Many attribute this contrast between the energy equity and bond markets to the positioning of large purchasers of bonds, including central banks, sovereign wealth funds, insurers, and pension funds.
For context, during 2020, the European Central Bank (ECB) purchased $105 billion, the Bank of England over $13 billion, and the U.S. Federal Reserve nearly $5 billion of corporate bonds through their stimulus programs. Some central banks have indicated that they would consider their role in reducing carbon emissions when selecting corporate bonds.
In March of this year, the Bank of England indicated that it would adjust its corporate bond buying program to account for the climate impact of issuers and discontinue subsidizing polluting industries.
Additionally, other large asset owners such as corporate pension funds, insurance companies, and mutual funds are also increasingly moving assets to debt linked to ESG initiatives. Over 2,300 organizations, representing over USD $80 trillion in assets under management (AUM), have signed the United Nations Principles of Responsible Investing.
While certainly not all fixed income related, the sheer size of AUM interested in sustainable investing will impact fixed income markets broadly. As such, the general make-up of debt markets will continue to evolve and, we think, will include a growing share of debt linked to ESG risks and opportunities.
As seen in [Figure 2], the data certainly seems to back up our current thinking. Since 2015, the amount of debt linked to ESG projects has continued to grow. For the entirety of 2015, debt issued to support ESG projects totaled around $80 billion. Now, we’re seeing multiplies of that every quarter!
Over $400 billion of ESG related debt was issued in the first quarter of 2021 alone.
Moreover, debt structures continue to evolve. What was once a market denominated by Green Bonds has now evolved into debt that holds companies more accountable for their sustainability efforts. For example, sustainability-linked bonds have coupons that reset based upon certain sustainability performance targets.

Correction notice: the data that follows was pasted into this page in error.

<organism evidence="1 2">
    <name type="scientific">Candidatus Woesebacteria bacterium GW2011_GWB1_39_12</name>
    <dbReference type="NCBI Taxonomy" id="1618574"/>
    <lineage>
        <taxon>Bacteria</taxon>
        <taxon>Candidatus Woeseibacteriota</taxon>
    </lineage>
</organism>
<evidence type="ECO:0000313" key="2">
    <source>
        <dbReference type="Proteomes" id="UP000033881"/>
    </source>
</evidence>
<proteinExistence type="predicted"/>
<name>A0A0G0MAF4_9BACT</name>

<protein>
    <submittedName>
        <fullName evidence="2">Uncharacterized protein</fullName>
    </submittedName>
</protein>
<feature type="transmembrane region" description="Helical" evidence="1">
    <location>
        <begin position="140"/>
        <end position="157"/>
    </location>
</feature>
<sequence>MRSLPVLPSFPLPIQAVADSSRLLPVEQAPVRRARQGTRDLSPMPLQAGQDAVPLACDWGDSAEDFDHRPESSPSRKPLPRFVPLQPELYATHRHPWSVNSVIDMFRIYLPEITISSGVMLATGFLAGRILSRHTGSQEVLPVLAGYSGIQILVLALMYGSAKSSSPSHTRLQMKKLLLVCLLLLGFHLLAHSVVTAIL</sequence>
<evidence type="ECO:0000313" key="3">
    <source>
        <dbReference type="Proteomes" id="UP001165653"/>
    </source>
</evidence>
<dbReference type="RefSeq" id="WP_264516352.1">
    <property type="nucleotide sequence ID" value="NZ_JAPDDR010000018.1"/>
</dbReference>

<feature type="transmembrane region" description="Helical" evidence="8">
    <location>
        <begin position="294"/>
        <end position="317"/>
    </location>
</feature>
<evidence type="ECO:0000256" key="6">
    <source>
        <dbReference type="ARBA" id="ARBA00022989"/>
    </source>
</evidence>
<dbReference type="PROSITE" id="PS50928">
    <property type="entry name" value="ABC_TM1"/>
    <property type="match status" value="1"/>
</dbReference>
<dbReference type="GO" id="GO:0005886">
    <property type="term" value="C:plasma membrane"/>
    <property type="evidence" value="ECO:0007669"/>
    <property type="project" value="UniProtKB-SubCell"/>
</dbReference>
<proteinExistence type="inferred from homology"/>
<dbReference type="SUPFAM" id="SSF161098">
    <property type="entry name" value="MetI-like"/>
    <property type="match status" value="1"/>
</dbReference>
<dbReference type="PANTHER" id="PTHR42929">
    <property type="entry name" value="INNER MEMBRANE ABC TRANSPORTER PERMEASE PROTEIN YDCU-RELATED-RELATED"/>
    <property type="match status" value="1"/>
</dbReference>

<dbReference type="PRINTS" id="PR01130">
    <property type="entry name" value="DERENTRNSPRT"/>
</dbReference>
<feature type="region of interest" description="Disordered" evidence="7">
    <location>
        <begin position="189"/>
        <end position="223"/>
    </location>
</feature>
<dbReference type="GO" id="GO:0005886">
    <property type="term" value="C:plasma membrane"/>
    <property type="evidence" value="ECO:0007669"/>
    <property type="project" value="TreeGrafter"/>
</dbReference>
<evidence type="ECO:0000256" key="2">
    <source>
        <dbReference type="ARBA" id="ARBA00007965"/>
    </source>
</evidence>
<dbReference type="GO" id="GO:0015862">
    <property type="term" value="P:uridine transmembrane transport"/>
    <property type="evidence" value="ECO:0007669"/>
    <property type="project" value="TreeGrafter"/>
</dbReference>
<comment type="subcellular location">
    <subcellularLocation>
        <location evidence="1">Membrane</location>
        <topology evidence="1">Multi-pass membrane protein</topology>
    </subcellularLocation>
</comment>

Meaning, if companies don’t meet their sustainability goals, their debt costs go up (generally by 0.25% a year). Again, these are real costs to companies that fail to uphold their sustainability commitments. That the debt structures continue to evolve allows investors to target issuers with clearly defined goals and objectives, which serves to broaden the appetite for ESG-linked debt.
While the evolution of sustainable investing has impacted the equity markets and is often discussed, sustainable investing in the fixed income landscape is changing as well. As providers of capital, fixed income investors play a key role in shaping the future of sustainable investing. Transition risks are real risks to debt issuers, and those borrowers that fail to recognize this changing dynamic are likely to see higher borrowing costs.
The appetite for ESG-linked debt continues to grow and, likewise, issuance trends are increasing to satisfy that demand. Moreover, large asset owners, including central banks, sovereign wealth funds, and pension plans, are increasingly incorporating sustainability in their decision-making process, showing that this trend itself is likely sustainable.
Jason Hoody is head of sustainable investing and Lawrence Gillum fixed income strategist for LPL Financial